Zimbabwe's food production and distribution system, in crisis for more than two years, is set to ease this harvest season following handouts of seed and fertilizer. Small farmers, who have been encouraged to grow cereal crops other than corn, are expected to have record harvests.
International donations, good rains, and the skills and determination of small-scale communal farmers have combined to provide good news out of Zimbabwe.
The U.S.-funded Famine Early Warning System, or Fewsnet, said in its latest report that small farmers have grown more non-traditional cereals than in previous years, and are going to harvest good yields.
This, the group says, will ease Zimbabwe's food crisis in some crops, although the shortfall in corn, the preferred staple food, will remain unchanged. Fewsnet says the planting area for sorghum has more than doubled from last year, and is 70 percent up from the 1990s average of 146,000 hectares. The planting of non-traditional millet is also up.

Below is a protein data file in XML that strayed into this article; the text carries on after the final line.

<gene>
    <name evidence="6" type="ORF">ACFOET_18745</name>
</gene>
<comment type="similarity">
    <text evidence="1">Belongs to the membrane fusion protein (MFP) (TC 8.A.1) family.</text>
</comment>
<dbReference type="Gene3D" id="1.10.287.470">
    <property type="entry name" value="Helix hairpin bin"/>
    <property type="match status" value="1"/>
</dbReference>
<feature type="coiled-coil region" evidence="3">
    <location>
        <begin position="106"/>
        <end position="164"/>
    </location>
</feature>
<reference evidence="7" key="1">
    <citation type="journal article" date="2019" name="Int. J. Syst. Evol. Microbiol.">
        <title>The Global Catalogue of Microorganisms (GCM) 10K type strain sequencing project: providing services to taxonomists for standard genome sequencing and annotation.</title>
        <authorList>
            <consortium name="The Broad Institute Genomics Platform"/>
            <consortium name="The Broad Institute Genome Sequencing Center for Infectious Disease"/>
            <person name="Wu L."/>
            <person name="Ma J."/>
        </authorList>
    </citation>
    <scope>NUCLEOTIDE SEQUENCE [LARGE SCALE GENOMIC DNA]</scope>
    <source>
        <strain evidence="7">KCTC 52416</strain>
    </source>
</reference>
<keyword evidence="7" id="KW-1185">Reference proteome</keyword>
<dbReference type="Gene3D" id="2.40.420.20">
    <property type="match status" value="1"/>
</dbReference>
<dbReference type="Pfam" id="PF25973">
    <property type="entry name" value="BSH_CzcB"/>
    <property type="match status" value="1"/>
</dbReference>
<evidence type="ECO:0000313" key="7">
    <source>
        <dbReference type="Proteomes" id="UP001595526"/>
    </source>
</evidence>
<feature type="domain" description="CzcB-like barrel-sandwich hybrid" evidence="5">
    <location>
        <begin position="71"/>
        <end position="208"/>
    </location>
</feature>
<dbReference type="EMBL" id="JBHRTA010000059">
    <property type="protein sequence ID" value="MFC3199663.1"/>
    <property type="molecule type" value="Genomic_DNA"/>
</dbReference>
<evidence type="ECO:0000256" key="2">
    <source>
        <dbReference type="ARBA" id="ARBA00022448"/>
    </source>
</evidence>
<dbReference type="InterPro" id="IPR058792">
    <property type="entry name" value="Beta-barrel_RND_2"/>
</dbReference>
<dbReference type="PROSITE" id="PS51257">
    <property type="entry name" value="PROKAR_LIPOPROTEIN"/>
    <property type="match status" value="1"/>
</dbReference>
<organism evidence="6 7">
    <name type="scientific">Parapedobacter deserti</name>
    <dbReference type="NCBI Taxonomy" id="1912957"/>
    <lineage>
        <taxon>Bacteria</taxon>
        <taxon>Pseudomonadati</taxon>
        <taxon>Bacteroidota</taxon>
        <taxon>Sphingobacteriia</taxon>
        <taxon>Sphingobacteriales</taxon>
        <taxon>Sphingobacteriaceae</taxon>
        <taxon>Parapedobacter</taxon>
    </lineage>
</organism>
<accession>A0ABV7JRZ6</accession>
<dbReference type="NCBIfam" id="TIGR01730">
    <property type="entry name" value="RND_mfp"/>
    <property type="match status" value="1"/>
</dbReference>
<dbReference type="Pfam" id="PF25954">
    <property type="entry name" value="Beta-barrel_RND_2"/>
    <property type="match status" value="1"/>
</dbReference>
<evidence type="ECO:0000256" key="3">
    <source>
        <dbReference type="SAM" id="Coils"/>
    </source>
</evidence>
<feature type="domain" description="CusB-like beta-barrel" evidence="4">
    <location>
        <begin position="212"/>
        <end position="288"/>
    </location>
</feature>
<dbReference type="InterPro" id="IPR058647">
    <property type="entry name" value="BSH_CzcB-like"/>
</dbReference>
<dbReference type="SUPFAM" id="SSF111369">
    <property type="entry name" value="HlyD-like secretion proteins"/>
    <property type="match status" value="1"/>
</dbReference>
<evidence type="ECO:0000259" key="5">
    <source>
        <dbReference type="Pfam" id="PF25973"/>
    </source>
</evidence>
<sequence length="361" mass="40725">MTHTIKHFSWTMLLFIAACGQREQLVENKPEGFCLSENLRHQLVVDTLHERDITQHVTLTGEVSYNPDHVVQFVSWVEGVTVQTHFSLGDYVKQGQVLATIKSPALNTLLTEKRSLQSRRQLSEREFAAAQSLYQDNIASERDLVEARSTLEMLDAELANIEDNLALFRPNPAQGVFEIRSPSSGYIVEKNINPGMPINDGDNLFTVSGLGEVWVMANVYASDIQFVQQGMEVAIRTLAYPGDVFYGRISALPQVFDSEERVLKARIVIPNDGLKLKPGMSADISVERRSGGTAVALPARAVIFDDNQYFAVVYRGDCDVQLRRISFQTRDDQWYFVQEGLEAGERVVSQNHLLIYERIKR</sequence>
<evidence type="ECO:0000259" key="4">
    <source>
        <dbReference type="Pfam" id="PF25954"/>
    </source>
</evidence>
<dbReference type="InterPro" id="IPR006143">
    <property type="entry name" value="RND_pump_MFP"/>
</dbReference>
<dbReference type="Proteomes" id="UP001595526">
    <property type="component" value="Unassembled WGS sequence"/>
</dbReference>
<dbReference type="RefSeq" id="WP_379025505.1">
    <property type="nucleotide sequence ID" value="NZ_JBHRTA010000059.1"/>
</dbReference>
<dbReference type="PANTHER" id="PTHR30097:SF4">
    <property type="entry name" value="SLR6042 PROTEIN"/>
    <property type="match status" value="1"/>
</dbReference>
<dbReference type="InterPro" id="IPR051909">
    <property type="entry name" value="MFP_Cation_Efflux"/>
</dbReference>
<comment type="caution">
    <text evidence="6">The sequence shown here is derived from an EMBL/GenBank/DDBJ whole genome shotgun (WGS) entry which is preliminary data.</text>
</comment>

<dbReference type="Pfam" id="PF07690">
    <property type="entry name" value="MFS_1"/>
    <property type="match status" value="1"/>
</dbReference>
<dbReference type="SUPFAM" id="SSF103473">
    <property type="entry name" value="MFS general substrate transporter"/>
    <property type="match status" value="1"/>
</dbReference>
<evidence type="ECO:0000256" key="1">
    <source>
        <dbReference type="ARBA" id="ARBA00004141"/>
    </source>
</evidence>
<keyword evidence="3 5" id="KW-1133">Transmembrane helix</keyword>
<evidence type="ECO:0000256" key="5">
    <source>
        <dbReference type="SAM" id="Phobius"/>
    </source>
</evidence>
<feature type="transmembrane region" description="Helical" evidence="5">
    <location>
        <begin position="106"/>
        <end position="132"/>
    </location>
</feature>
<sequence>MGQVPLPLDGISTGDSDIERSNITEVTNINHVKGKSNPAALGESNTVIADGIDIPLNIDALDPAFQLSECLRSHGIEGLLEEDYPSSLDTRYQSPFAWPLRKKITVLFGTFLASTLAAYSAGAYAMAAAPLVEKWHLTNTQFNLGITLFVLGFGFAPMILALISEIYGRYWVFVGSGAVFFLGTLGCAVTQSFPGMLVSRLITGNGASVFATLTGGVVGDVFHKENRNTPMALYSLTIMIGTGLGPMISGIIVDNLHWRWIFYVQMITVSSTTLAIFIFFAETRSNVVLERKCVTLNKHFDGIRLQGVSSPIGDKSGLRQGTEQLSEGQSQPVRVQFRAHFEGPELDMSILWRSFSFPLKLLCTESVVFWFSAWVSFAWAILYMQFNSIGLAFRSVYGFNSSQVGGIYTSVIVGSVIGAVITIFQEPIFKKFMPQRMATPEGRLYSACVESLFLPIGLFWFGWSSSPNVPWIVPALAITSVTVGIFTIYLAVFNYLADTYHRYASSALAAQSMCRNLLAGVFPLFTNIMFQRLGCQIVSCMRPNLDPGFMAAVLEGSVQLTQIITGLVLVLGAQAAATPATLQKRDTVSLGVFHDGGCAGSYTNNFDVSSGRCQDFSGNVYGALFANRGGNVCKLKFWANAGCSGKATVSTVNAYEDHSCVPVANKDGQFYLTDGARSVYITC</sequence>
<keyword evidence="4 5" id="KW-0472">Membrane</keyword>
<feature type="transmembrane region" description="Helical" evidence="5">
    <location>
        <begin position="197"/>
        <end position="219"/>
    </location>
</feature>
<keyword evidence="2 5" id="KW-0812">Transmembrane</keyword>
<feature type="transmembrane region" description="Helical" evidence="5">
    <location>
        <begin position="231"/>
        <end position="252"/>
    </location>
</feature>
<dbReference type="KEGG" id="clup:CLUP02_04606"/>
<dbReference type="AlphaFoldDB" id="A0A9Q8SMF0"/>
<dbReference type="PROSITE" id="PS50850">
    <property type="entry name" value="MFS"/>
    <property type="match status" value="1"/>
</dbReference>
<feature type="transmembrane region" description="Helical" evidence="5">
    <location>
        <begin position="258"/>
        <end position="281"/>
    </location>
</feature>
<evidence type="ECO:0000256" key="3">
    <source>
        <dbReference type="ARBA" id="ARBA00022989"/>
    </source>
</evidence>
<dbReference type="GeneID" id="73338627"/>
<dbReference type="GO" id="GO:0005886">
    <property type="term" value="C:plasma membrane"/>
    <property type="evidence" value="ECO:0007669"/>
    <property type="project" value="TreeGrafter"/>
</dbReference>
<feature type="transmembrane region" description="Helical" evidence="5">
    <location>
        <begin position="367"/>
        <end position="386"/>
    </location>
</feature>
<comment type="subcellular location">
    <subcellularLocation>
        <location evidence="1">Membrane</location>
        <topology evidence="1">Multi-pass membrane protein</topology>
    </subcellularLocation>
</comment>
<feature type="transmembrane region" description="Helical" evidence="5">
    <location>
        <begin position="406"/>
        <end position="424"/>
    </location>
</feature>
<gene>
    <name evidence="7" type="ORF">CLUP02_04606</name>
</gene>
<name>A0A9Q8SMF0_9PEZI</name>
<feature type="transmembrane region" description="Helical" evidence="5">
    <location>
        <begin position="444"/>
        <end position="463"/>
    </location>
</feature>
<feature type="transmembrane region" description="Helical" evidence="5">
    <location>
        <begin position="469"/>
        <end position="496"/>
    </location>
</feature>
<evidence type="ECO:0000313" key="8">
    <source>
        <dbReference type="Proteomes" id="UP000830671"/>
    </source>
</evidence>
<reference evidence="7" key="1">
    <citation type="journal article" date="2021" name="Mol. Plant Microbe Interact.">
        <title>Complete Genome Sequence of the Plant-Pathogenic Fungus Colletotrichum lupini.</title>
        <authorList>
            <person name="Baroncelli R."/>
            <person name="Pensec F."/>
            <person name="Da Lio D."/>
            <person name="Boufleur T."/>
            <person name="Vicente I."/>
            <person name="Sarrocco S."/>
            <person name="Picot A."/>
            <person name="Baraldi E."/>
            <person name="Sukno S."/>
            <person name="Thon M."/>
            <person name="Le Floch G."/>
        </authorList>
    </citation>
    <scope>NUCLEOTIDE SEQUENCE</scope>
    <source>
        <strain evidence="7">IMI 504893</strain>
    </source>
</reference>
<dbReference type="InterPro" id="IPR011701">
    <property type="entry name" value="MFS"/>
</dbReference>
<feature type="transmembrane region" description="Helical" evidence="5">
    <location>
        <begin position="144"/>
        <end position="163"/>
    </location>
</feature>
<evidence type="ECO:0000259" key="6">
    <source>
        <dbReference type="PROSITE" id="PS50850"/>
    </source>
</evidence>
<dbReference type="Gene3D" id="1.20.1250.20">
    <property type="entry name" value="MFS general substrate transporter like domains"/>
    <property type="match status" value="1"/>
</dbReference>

A United Nations office in Zimbabwe said much of the seed and fertilizer for these crops was given to small farmers by various donors in order to rebuild food security and encourage production of crops that do better in many drier areas than corn. U.N. crop experts say recent rains have improved the yield prospects considerably.
The U.N. World Food Program has fed up to 5.5 million Zimbabweans, or nearly half the population, since the crisis in agricultural production began four years ago.
While commercial agriculture shows little sign of improvement, tens of thousands of small farmers are going to have a much better season, and donors say they hope the need for emergency food assistance will be dramatically reduced during 2004.